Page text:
I’ve received a good selection of the posts. Yes, in anything, there are people who have their pet theories, and there are people who are willing to exploit the situation to make a buck (see the “donate now” button on anti-vax websites). But cherry-picking the outliers is like relying on a proof text for a whole doctrine — for example, saying the rich man and Lazarus story proves there’s a hell. Sure, that story exists, but Adventists have never built a worldview on a single point of data.
In the spiritual realm we carefully compare scripture with scripture. In the physical world, we do the same. It’s the unique Adventist combination of faith and reason, serious scholarship combined with careful research, that resulted in our thoughtful theology and the creation of our worldwide health and education network.
When it comes to conflict of opinion, a good idea is “Don’t watch what I say; watch what I do.” When it comes to COVID vaccines, in 2021, 96 percent of American physicians were already vaccinated, as were 88 percent of American nurses. Nearly all politicians are vaccinated. I live in a neighborhood full of professors, federal government employees, lawyers, senior military officials, and health-care workers. When the vaccines came out, all the talk on the neighborhood listserv was how to get the vaccine the fastest. These are the people with access to power, people with the ability to parse the data. People at the top of the food chain. They were scrambling to be first in line. That should tell us something.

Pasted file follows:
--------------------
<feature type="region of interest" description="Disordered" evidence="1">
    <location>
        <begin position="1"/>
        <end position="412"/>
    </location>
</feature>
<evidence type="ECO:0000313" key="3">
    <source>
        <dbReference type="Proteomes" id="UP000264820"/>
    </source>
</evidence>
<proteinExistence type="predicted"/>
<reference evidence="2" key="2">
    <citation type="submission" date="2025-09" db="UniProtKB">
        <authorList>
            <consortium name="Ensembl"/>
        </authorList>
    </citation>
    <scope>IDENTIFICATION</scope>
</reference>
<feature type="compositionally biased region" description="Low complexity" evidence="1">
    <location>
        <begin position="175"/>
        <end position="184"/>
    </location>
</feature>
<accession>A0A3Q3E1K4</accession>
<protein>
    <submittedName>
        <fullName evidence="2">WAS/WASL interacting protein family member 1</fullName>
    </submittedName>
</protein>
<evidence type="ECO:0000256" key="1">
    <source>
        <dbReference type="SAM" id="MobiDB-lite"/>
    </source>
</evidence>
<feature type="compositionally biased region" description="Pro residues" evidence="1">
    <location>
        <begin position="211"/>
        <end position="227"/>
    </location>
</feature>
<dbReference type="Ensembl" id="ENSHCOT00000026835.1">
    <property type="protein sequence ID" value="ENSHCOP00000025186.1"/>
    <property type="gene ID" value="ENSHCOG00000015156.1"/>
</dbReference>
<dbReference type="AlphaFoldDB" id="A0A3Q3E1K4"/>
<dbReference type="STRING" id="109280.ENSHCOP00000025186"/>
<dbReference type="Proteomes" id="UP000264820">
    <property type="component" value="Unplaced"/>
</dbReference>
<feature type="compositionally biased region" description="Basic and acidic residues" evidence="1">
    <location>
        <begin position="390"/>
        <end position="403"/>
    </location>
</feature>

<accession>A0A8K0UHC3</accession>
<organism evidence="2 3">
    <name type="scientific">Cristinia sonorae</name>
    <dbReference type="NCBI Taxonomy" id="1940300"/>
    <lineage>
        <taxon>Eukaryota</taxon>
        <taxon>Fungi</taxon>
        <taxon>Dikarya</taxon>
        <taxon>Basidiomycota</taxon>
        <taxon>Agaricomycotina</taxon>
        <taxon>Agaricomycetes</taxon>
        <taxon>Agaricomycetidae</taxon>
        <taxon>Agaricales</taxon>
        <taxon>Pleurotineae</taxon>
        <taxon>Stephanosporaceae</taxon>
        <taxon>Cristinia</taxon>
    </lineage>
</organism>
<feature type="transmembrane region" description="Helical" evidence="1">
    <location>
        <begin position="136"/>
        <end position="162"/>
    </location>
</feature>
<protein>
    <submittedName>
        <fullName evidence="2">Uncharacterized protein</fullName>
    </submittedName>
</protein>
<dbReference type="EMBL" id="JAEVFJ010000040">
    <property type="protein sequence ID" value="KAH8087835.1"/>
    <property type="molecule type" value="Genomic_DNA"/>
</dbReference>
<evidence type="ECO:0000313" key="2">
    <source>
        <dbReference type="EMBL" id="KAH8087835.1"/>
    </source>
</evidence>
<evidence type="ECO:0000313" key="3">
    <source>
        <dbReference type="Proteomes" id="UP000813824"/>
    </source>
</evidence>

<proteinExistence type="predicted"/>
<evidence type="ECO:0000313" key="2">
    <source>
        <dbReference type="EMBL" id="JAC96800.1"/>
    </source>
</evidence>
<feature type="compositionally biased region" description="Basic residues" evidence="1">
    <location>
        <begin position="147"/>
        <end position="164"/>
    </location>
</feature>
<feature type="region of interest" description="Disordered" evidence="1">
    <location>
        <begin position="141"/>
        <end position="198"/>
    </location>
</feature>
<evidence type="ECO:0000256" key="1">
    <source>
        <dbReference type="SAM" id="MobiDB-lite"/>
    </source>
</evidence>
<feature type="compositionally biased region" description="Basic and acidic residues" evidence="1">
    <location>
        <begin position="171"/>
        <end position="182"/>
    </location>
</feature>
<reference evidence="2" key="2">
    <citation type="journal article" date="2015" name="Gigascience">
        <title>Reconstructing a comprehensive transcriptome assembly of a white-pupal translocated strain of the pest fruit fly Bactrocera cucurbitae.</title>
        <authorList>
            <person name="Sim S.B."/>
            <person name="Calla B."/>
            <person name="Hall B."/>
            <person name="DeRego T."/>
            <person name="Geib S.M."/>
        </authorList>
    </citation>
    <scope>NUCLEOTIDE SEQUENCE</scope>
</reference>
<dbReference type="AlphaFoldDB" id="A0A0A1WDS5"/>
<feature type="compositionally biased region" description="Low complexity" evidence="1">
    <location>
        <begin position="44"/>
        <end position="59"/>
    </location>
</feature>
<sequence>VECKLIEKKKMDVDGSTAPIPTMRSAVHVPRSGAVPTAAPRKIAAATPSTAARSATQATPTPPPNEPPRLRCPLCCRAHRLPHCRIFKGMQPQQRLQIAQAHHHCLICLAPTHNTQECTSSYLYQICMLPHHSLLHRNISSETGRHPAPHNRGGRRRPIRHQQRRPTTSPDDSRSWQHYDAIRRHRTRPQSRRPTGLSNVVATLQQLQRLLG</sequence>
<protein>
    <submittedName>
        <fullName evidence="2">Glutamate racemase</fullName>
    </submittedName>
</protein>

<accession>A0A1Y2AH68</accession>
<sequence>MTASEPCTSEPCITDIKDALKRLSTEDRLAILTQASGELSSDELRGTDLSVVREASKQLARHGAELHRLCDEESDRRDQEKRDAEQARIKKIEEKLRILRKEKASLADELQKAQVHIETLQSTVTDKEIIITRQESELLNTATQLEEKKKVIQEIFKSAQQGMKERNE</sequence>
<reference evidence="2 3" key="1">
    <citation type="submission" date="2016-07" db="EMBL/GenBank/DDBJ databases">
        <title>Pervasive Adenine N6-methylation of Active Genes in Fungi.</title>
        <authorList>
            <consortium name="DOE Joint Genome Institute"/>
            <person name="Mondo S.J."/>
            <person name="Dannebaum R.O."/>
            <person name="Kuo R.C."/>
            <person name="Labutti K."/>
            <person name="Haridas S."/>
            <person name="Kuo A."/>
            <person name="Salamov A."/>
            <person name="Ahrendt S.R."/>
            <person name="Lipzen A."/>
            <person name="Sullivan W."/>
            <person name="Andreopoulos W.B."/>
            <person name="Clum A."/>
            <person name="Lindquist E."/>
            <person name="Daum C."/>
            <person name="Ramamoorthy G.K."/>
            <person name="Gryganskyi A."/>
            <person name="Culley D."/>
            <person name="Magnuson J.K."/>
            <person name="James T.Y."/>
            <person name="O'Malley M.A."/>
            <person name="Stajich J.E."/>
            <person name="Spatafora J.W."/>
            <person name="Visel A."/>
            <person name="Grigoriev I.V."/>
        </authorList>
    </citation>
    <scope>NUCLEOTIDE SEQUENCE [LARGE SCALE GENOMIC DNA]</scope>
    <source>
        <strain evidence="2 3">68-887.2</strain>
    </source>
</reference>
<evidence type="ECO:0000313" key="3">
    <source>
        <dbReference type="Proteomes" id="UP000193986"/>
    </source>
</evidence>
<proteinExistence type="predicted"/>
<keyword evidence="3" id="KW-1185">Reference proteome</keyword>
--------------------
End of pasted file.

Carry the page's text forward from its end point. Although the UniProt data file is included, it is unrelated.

To believe the COVID vaccines are not lifesaving based on a spot of data here, a charismatic speaker there, by grasping at misinterpreted data and connecting unrelated dots into an incoherent theory here, there, and everywhere, is exactly the approach that Adventists walked away from in the spiritual realm, and we need to do the same in the physical realm.
Today the data is in. COVID vaccines dramatically reduce hospitalizations. If you are hospitalized, they dramatically reduce the chance you’ll need to be transferred to the ICU. If you are transferred to the ICU, vaccination dramatically decreases the chance you’ll die.
Are there people who quibble with the data? Yes, of course there are. It’s a big world, and there’s someone who quibbles with just about everything. Are there medically trained people who eloquently debunk the data? Yes, of course there are. Anyone who’s been around doctors long enough knows there are some very quirky docs, just as there are quirky lawyers, pastors, teachers, engineers. And for politicians, being quirky is almost a prerequisite.
But to think that Johns Hopkins University, Loma Linda University, the Mayo Clinic, AdventHealth, Adventist physicians from Norway to Australia, Malaysia to Kenya, are all involved in a giant conspiracy? That’s not rational. It’s not accurate. It’s not true. And if we choose to believe the lies and spread them, someone we love may very well be the next Adventist to die a horrible, lonely, completely unnecessary death.
As Adventists, we’ve always followed a very careful approach to study. We compare source to source, we combine reason and inspiration, we search for harmony between the spiritual and the natural world. The anti-vax virus that’s infected our church comes out of a very different approach. It is not Adventist in its origins, nor in its reasoning, and it certainly is not Adventist in its results. It’s time for all Adventists to oppose anti-vax misinformation with the same rigor and energy we oppose theological errors.
James D. Standish, a Georgetown law graduate with an MBA from the University of Virginia, served at the General Conference and South Pacific Division of the Seventh-day Adventist Church and as executive director of the US Commission on International Religious Freedom before opening Standish Strategic Consulting in University Park, Maryland.